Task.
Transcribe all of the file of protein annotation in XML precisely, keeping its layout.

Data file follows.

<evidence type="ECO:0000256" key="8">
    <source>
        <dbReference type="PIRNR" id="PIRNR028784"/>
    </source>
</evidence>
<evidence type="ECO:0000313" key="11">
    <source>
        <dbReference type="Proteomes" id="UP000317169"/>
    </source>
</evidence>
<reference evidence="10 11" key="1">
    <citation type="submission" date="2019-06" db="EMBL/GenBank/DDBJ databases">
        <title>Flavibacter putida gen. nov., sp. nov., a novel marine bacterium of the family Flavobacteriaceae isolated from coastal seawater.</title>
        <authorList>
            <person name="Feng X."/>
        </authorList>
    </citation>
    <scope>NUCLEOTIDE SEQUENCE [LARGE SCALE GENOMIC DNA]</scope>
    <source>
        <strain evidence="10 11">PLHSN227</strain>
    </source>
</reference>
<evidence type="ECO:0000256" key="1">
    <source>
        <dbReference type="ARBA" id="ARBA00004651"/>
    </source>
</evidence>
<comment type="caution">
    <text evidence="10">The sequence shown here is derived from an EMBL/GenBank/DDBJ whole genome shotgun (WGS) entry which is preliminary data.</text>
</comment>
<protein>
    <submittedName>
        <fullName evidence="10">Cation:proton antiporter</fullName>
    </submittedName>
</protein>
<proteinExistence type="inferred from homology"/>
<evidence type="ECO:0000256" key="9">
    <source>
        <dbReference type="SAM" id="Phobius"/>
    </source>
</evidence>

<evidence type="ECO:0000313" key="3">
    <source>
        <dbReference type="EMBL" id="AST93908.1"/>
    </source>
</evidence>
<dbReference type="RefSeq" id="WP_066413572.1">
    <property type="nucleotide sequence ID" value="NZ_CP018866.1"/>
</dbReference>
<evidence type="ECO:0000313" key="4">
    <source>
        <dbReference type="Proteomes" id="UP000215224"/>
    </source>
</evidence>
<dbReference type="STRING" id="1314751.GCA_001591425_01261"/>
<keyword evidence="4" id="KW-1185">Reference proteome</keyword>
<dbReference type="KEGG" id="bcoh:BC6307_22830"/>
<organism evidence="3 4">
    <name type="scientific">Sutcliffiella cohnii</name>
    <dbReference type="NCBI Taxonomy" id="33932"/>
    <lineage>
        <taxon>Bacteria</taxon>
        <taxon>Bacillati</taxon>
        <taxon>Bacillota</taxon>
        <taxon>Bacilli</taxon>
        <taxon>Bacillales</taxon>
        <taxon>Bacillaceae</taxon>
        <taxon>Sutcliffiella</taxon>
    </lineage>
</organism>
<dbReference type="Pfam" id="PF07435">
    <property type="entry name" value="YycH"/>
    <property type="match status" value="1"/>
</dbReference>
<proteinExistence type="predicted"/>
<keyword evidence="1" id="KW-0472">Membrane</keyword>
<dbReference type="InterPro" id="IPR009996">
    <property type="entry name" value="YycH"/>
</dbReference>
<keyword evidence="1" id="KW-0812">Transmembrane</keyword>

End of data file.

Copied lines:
<evidence type="ECO:0000256" key="8">
    <source>
        <dbReference type="PIRNR" id="PIRNR028784"/>
    </source>
</evidence>
<evidence type="ECO:0000313" key="11">
    <source>
        <dbReference type="Proteomes" id="UP000317169"/>
    </source>
</evidence>
<reference evidence="10 11" key="1">
    <citation type="submission" date="2019-06" db="EMBL/GenBank/DDBJ databases">
        <title>Flavibacter putida gen. nov., sp. nov., a novel marine bacterium of the family Flavobacteriaceae isolated from coastal seawater.</title>
        <authorList>
            <person name="Feng X."/>
        </authorList>
    </citation>
    <scope>NUCLEOTIDE SEQUENCE [LARGE SCALE GENOMIC DNA]</scope>
    <source>
        <strain evidence="10 11">PLHSN227</strain>
    </source>
</reference>
<evidence type="ECO:0000256" key="1">
    <source>
        <dbReference type="ARBA" id="ARBA00004651"/>
    </source>
</evidence>
<comment type="caution">
    <text evidence="10">The sequence shown here is derived from an EMBL/GenBank/DDBJ whole genome shotgun (WGS) entry which is preliminary data.</text>
</comment>
<protein>
    <submittedName>
        <fullName evidence="10">Cation:proton antiporter</fullName>
    </submittedName>
</protein>
<proteinExistence type="inferred from homology"/>
<evidence type="ECO:0000256" key="9">
    <source>
        <dbReference type="SAM" id="Phobius"/>
    </source>
</evidence>

<evidence type="ECO:0000313" key="3">
    <source>
        <dbReference type="EMBL" id="AST93908.1"/>
    </source>
</evidence>
<dbReference type="RefSeq" id="WP_066413572.1">
    <property type="nucleotide sequence ID" value="NZ_CP018866.1"/>
</dbReference>
<evidence type="ECO:0000313" key="4">
    <source>
        <dbReference type="Proteomes" id="UP000215224"/>
    </source>
</evidence>
<dbReference type="STRING" id="1314751.GCA_001591425_01261"/>
<keyword evidence="4" id="KW-1185">Reference proteome</keyword>
<dbReference type="KEGG" id="bcoh:BC6307_22830"/>
<organism evidence="3 4">
    <name type="scientific">Sutcliffiella cohnii</name>
    <dbReference type="NCBI Taxonomy" id="33932"/>
    <lineage>
        <taxon>Bacteria</taxon>
        <taxon>Bacillati</taxon>
        <taxon>Bacillota</taxon>
        <taxon>Bacilli</taxon>
        <taxon>Bacillales</taxon>
        <taxon>Bacillaceae</taxon>
        <taxon>Sutcliffiella</taxon>
    </lineage>
</organism>
<dbReference type="Pfam" id="PF07435">
    <property type="entry name" value="YycH"/>
    <property type="match status" value="1"/>
</dbReference>
<proteinExistence type="predicted"/>
<keyword evidence="1" id="KW-0472">Membrane</keyword>
<dbReference type="InterPro" id="IPR009996">
    <property type="entry name" value="YycH"/>
</dbReference>
<keyword evidence="1" id="KW-0812">Transmembrane</keyword>